The spectrum of what could be going wrong on a WordPress site is very broad, but there are usually general debugging methods that you can try out. When debugging, always try to minimise all things which can possibly go wrong – you will want to exclude things one by one. Unless you are faced with the dreaded white screen of death or an internal server error, then here are a few things which you can try in order to debug your WordPress issue.
Don’t forget to backup your database before attempting any of the steps listed below.
General WordPress debugging methods
Have you updated WordPress core, the theme you are running and all active plugins? If the answer is no, then you should go ahead and do so. If you want to make sure that you are able to track any changes on your site, then we strongly recommend that you perform visual regression testing on the site as well.
Disable all plugins
This is one of the first measures you should take. The object of deactivating plugins is to see if there is a conflict coming from any of them, if the problem goes away after doing this then you can reactivate the plugins one by one to see which one is the culprit.
If you can’t access the WordPress backend, you can then navigate to your plugin folder using FTP software and rename the plugin folder, this will deactivate all plugins.
Activate one of the official WordPress themes
This is also one of the first measures you should take, the object here is to check if your theme is causing the problem. It might be a good idea to keep all plugins deactivated when you do this.
Check for error messages in the browser console
A very good resource for finding clues to what the problem might would be to inspect the site using your browser. Simply right click the front end of your site and select Inspect. Most modern browser like Chrome, Firefox and Opera have this feature. Check out this guide from Google if you want to learn more.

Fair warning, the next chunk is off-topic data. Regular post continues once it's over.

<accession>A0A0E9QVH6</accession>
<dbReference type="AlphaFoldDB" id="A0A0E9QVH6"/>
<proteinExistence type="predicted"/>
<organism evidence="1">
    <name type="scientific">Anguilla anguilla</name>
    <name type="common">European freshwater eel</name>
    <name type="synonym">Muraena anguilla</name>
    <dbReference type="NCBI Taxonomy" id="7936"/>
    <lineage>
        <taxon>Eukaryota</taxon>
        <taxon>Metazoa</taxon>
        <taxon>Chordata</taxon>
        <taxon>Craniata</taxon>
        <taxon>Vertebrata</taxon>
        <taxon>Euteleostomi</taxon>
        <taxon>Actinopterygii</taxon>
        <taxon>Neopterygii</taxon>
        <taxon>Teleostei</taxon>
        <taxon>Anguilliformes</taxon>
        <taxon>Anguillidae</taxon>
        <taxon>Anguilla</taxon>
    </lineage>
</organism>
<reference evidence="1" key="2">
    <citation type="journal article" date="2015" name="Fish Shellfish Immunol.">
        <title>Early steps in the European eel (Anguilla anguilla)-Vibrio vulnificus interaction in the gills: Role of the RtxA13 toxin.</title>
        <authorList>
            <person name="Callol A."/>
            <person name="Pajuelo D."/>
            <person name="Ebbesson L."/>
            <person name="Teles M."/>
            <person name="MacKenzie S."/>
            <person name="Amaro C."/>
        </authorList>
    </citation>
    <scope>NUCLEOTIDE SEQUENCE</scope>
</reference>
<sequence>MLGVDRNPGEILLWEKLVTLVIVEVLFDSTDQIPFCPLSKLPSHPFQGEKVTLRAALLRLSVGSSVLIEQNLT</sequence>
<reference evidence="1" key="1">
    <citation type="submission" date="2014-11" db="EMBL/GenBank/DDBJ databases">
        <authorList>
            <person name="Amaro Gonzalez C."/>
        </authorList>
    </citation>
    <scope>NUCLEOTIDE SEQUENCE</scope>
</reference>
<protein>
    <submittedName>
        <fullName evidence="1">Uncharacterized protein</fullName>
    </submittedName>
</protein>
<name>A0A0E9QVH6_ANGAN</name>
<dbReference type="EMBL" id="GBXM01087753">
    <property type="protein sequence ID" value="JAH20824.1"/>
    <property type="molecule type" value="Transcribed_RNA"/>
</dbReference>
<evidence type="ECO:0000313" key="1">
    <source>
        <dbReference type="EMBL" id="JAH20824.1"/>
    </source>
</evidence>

Check your server logs
If you have access to them, reviewing server logs could give you clues as to what is going wrong on your site. If you don’t have access to server logs, then you hosting provider should be able to have a look for you or send them to you.
Remove and disable caching
If you have a caching plugin active on the site, then you should clear the cache from it and leave it deactivated. The purpose of doing this would be to make sure that caching isn’t causing your front-end to display in an unexpected manner, read more about when not to use a caching plugin.
You might also be getting cached results from local caching in your browser, checking your site in an incognito window using Chrome should fetch everything straight from the server, thus avoiding any cached results.
Resetting the WordPress permalinks under Settings->Permalinks could help if you are experiencing 404 errors for instance. First off, try to set them to Plain and save, then select the structure of your choice and save again. That should reset your permalink settings. You could also try to delete the .htaccess file located in the root folder of your WordPress installation.
Still having problems? Submit a support ticket and we’ll help you out.